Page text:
At Peter McManus Café, Open Since 1936, St. Patrick’s Day Doesn’t Change Much

They’ll go through 700 pounds of corned beef.

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Justin McManus looks like he walked straight out of an Ed Burns movie. There’s something very The Brothers McMullen about his newsboy cap and wool sweater as he walks through Peter McManus Café, the family-owned pub he’s been running since 2008. It’s fitting, of course. The shiny booths are emerald green; a Jameson-branded barrel sits in the window. He and the bar are 100 percent New York Irish.

Though he took off to study hospitality at Cornell and work for a few years with Danny Meyer’s company Union Square Hospitality Group, he’s never strayed too far from the family pub, working every single St. Patrick’s Day. “Aside from being the family business, this is like my living room,” he says. “I vaguely remember pouring some beers when I was 5 or 6. I guess it’s in your blood.” Since taking over, he hasn’t changed much—they started taking credit cards; the draft lines and TVs were updated.

The original bar opened in 1911 up at 43rd and Eleventh Avenue, “but it closed because of this stupid thing called Prohibition.” Peter, the namesake—and Justin’s great-grandfather— turned the space into a convenience store. It was so successful that instead of going back to serving booze following the repeal of the Volstead Act, he reopened farther downtown. McManus grew up just blocks away from the bar, now located at 19th Street and Seventh Avenue, and both he and it seem part of an old-school city—one you sometimes forget still exists.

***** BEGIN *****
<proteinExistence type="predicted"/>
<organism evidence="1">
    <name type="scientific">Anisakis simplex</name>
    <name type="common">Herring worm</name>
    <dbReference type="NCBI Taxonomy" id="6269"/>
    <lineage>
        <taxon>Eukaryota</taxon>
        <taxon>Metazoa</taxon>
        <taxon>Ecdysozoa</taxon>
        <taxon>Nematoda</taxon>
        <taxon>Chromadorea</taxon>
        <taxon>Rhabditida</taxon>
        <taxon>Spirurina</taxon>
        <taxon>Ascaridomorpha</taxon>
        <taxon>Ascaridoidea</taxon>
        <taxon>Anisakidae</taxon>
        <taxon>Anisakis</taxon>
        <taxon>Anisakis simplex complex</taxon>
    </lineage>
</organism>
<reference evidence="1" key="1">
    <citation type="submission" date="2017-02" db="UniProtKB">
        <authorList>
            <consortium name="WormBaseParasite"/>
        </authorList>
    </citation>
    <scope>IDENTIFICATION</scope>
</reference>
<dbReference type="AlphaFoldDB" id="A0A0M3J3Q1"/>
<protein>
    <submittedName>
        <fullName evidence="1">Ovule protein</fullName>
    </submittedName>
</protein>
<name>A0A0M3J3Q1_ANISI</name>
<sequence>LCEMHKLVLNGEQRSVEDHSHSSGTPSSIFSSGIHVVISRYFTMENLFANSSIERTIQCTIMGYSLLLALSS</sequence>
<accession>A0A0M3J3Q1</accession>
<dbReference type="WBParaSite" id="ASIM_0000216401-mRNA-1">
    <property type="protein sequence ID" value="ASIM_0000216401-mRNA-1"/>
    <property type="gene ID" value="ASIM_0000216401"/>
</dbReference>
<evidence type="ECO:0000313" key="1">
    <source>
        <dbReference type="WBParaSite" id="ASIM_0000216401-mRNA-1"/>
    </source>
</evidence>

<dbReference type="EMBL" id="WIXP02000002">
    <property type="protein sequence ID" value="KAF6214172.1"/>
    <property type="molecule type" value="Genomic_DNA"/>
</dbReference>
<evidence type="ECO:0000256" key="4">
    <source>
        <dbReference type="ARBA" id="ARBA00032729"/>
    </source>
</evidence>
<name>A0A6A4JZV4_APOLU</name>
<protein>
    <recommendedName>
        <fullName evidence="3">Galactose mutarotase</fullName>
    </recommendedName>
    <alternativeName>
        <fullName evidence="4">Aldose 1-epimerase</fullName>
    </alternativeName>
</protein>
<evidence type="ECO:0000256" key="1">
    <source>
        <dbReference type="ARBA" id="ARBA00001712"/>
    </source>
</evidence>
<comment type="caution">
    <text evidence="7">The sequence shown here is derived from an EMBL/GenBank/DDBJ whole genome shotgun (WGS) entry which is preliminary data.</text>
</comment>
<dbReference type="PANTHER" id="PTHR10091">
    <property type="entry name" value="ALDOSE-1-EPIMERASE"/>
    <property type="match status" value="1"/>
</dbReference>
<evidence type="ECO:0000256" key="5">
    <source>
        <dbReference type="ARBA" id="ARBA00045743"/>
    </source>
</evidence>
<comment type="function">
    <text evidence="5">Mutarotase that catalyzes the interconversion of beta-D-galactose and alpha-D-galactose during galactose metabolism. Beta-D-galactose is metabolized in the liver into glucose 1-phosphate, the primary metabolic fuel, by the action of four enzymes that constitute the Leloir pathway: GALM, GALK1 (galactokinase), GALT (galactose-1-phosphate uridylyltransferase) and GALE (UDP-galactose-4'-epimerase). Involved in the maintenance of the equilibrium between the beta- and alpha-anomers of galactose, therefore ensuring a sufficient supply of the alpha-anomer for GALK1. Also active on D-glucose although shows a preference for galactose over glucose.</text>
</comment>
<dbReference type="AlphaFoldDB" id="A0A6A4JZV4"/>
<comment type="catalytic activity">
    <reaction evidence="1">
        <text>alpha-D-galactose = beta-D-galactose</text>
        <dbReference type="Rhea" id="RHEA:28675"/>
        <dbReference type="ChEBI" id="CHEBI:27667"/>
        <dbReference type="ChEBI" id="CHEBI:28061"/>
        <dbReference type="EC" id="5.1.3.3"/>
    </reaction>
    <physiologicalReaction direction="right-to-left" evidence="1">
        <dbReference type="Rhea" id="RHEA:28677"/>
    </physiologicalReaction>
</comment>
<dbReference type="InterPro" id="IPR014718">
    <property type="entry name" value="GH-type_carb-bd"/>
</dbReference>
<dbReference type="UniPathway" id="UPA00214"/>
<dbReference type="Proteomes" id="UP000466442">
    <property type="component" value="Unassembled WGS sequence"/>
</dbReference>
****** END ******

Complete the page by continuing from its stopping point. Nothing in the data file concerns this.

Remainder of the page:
Love this bar and this is a very delicious beer

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On a recent packed Friday evening after work, it’s clear that many people haven’t forgotten this particular bar. But the busiest day of the year will come this Friday, St. Patrick’s Day, when Peter McManus Café will open at 8 a.m. and serve up about 700 pounds of their house-brined corned beef. “Our guys are nonstop making briskets for probably 24 hours straight for three days to get ready,” he says.

“For some people, St. Patrick’s Day is their number one holiday of the year, and they take off work,” he says. “If they can see straight by 9 a.m., they’ve done themselves a disservice.” Whether you’re one of them or just want a pint of Guinness and a plate of corned beef and cabbage, there’s an old-school bar in Chelsea waiting.

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Alicia is the associate editor of Edible Manhattan and Edible Brooklyn.